The Government of Rwanda and the World Bank, yesterday, signed a financial agreement worth $26 million (Rwf19 billion) to facilitate cross-border trade between Rwanda and the Democratic Republic of Congo.
The money is part of a $79 million financial assistance that was approved last month by the World Bank Group’s Board of Executive Directors for six regional countries.
The Rwf19 billion assistance will support the Great Lakes Trade Facilitation Project, which was designed to reduce the costs faced by traders, the majority of whom are small-scale and women traders, on the borders of the DRC and Rwanda, Claver Gatete, the Minister for Finance and Economic planning, told The New Times.
“The project will support the rehabilitation of Kamembe Airport to enhance its regional strategic importance, construction of markets in Nyamasheke and Rusizi to facilitate exchanges of agricultural products in the borderlands and the provision of resources to strengthen government agencies at the border to deliver efficient services,” Gatete noted.
The Great Lakes Trade Facilitation Project will also support the two countries by financing the improvement of core trade infrastructure and facilities at specific land border crossing points, as well as removing barriers to trade and economic integration, supporting employment generating activities (especially for youth), and raising agricultural productivity to alleviate poverty.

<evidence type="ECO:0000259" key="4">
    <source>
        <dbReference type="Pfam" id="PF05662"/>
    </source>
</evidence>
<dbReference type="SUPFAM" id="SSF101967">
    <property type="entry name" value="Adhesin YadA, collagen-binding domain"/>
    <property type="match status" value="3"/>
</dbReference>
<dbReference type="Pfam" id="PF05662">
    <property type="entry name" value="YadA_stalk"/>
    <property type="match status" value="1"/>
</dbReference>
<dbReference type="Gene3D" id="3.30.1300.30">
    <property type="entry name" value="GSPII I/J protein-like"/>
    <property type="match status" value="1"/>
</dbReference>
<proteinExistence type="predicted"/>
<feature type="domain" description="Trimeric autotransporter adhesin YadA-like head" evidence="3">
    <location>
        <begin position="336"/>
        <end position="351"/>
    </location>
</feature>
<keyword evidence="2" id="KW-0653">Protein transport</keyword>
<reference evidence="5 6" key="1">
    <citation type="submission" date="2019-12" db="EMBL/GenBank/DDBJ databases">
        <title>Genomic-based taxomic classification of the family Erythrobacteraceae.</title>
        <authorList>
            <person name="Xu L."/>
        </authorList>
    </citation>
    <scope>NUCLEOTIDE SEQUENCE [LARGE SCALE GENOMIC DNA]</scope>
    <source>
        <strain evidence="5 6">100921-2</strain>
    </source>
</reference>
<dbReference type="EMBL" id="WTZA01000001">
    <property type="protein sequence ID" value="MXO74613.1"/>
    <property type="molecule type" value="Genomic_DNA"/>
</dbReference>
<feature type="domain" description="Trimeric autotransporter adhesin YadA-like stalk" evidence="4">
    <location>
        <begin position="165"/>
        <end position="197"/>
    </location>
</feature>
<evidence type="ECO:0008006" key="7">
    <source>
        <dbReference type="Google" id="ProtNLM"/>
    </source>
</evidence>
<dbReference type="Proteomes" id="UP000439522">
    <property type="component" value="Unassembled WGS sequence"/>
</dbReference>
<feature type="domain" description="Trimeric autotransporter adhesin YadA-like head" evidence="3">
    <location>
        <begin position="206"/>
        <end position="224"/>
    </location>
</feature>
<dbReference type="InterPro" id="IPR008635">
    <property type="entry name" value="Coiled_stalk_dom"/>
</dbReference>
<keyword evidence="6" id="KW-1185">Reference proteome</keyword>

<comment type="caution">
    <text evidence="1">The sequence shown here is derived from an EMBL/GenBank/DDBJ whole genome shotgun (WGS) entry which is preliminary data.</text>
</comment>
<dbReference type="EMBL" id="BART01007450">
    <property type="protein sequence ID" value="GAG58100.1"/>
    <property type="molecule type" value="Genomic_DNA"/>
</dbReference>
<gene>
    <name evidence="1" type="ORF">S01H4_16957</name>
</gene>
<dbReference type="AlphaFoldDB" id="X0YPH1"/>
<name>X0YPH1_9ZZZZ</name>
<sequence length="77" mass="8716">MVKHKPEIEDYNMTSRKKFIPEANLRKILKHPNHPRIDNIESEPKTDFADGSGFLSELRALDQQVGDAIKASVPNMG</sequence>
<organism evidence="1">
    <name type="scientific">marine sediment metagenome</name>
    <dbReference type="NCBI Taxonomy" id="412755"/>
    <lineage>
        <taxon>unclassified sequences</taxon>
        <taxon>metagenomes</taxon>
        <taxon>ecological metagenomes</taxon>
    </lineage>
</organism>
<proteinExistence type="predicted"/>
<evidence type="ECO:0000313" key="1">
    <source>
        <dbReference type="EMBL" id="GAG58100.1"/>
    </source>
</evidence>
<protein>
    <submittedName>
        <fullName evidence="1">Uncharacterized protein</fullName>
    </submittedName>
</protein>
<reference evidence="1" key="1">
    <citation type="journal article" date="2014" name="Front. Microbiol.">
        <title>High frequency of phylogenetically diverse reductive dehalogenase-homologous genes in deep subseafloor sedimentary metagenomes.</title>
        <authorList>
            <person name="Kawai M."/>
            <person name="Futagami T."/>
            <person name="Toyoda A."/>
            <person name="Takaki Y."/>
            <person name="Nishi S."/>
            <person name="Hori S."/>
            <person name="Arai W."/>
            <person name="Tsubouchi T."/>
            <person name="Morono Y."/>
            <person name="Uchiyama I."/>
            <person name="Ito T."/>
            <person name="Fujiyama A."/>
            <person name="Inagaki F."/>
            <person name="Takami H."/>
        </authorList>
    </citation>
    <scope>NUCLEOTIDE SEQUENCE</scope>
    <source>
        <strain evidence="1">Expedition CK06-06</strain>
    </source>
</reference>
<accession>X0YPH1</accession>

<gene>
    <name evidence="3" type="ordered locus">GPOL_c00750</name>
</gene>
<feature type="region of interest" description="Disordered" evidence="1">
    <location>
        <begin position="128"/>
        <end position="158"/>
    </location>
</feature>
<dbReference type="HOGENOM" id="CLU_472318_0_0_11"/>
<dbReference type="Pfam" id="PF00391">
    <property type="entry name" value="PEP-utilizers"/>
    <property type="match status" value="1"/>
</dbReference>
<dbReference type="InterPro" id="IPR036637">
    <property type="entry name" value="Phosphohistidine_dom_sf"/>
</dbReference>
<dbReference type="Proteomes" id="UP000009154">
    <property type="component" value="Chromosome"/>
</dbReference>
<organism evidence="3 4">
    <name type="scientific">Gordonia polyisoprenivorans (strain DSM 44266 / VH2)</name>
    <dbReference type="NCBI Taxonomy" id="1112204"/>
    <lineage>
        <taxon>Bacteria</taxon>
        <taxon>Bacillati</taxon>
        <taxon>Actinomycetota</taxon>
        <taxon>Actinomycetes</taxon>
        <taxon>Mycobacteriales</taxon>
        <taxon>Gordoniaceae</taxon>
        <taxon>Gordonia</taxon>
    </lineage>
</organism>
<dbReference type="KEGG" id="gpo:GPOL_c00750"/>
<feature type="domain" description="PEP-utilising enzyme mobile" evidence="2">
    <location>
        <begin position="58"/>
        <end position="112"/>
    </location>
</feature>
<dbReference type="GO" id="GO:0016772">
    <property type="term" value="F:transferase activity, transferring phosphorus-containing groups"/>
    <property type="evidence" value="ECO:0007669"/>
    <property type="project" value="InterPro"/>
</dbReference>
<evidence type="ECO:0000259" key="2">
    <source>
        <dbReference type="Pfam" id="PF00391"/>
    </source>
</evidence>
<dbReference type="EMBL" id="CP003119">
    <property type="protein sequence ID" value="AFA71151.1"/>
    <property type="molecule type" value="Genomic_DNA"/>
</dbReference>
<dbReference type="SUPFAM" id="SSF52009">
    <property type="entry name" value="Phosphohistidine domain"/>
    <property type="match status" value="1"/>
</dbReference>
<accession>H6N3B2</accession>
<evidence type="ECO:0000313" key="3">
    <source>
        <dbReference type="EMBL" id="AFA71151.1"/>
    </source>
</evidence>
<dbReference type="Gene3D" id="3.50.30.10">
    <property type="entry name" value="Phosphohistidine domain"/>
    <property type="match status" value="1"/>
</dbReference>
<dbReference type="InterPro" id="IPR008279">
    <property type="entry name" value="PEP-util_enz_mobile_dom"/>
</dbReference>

Implementation of the Great Lakes Trade Facilitation Project will reduce non-tariff barriers to intra-regional trade, improve Rwanda’s business environment and support regional measures to improve governance, Gatete added.
Carolyn Turk, the outgoing World Bank country manager for Rwanda, said, facilitating cross-border trade is ‘extremely important for the country’.
“The financing approved today will go toward improving core trade infrastructure and facilities to provide efficient and secure flows of pedestrians, passengers and commercial vehicles at border crossing points.
These improvements will help reduce the time it takes to move across borders and conduct business activities allowing traders to take multiple trips a day and increase their incomes,” she said.
Rwanda exports more than $100 million worth of goods to the DRC; therefore, investing in such infrastructure is expected to further enhance the country’s external trade.
For many communities in the DRC and Rwanda, key markets are situated across the border and informal cross-border trade plays a major role linking small producers to markets.
Border crossing points, such as Petite Barrière in Goma, DRC, that averages 20,000 to 30,000 crossings a day, can become major bottlenecks for traders trying to reach potential buyers.